Community Invited to Give Input on Tree Protection Ordinance

The City Council meeting will be held on May 19.

Mayor Stephen Cassidy and the San Leandro City Council announced today that community members are invited to attend the City Council meeting the evening of Monday, May 19th and provide comments regarding a proposed Tree Protection Ordinance.  The meeting will be held in the City Council Chambers at City Hall, located at 835 East 14th Street in downtown San Leandro, beginning at 7:00 pm. 

San Leandro is unique among many Bay Area communities in that it does not presently have adopted tree protection regulations.  Following the removal of a very large heritage tree by a private property several months ago, community residents from the Mulford Gardens neighborhood petitioned the City Council to consider adopting new regulations that would provide citywide tree protection measures.

The draft ordinance would apply to the removal of larger trees (defined as "Protected Trees") on private property, which meet any of the following criteria:
  • Any live woody plant having a single perennial stem of 18-inches or more in diameter;
  • Any multi-stemmed perennial plant having an aggregate circumference of 40-inches or more, measured 4½ feet above the natural grade;
  • Any tree of particular historical significance specifically designated by official action;
  • Any tree that is part of a grove of three or more trees that provide integral cover.
If the draft ordinance is adopted by the City Council, property owners seeking to remove a protected tree first would need to apply for a tree removal permit with the Public Works Director to demonstrate that the tree poses a danger, or is generating significant impacts to the property. A tree appraisal report also would be required as part of the permit application.  Normal maintenance pruning of protected trees would not require a permit.  Under the draft ordinance, any property owner who removes or destroys a protected tree without first securing a permit would be subject to civil penalties based upon the assessed value of the tree. 

For additional information about the draft ordinance, please contact the Department of Public Works at (510) 577-3440. For community residents interested in filing formal comments on the draft ordinance, please contact the City Clerk's Office at (510) 577-3367 or mhanda@sanleandro.org. 

—Information submitted by City of San Leandro
Allan Lindsay-O'Neal May 17, 2014 at 02:41 AM
Oh, please: stop with the enviro-babble. You want to save the trees and government wants to expand it's reach, so when a useful idiot comes along sobbing about the environment, the next thing you know government is using the environment as an excuse to assault private property rights. Thanks a lot, Gerd, thanks for helping dismantle what's left of our rights.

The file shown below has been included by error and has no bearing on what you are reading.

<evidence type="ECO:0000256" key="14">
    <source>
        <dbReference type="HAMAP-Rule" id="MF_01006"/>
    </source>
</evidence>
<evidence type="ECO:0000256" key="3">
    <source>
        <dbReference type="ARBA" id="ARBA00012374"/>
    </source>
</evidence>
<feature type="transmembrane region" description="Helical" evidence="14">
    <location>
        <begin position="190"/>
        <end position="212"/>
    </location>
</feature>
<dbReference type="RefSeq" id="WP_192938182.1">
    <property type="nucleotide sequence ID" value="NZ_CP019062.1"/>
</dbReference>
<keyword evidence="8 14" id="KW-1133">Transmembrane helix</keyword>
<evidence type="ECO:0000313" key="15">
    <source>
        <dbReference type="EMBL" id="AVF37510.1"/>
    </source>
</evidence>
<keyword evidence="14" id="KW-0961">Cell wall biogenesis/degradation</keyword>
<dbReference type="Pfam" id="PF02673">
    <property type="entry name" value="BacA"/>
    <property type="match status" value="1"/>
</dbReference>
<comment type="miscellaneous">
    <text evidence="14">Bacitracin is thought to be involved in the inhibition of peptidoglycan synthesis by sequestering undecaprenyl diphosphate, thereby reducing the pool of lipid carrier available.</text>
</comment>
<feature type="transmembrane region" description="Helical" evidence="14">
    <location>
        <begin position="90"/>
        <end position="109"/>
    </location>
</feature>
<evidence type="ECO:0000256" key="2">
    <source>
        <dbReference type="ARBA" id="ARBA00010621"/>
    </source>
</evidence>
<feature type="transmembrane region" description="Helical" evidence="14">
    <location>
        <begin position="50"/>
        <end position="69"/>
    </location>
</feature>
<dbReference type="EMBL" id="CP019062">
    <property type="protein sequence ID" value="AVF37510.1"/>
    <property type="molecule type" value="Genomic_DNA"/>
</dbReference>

djs May 17, 2014 at 12:41 PM
Dear Allen, if people were better neighbors, stewards of the earth, and people, we would need no laws at all. But with people like you around who think it's your right to do whatever you want, regardless of the effect on others, these laws become necessary. Rights, whether personal or property, stop where the boundary between your rights and others' rights is violated. Smoking and vaccines are the perfect examples. (Public health)
Justin Agrella May 18, 2014 at 01:16 PM
We aren't talking about public health here we are talking about a tree in your backyard---private property. You might be willing to let your neighbor tell you what you can do with your tree but you are in the minority!
djs May 18, 2014 at 02:48 PM
Not true. This is why there are ordinances about all kinds of things. We've seen tables of food left out for days for the rats, whole animal cookouts, ritual chicken slaughters, etc. I'm not kidding you. Then we had a neighbor who wanted to build a rec room bigger than his entire house, all the way up to out property line to hold his company parties in, with dj and live bands. It was cheaper than putting on another story. He took his $$$ and moved when we fought it. This is exactly why you cannot do whatever you want with your property. it's ca Led community standards, and it includes weeds, trees, etc.
Justin Agrella May 18, 2014 at 05:14 PM
All of those things are mutually exclusive and already covered under current laws. As it is, literally confiscating old fruit trees in someone else's backyard is ridiculous. Making them pay for an inspection and further permits to cut down a fruit tree in their backyard is just stupid. It could amount to hundreds of dollars just because some nosy neighbor likes their tree more than they do. If a neighbor wants a tree then plant it themselves. Don't try to use the civic codes to steal your neighbor's tree and call it your own.


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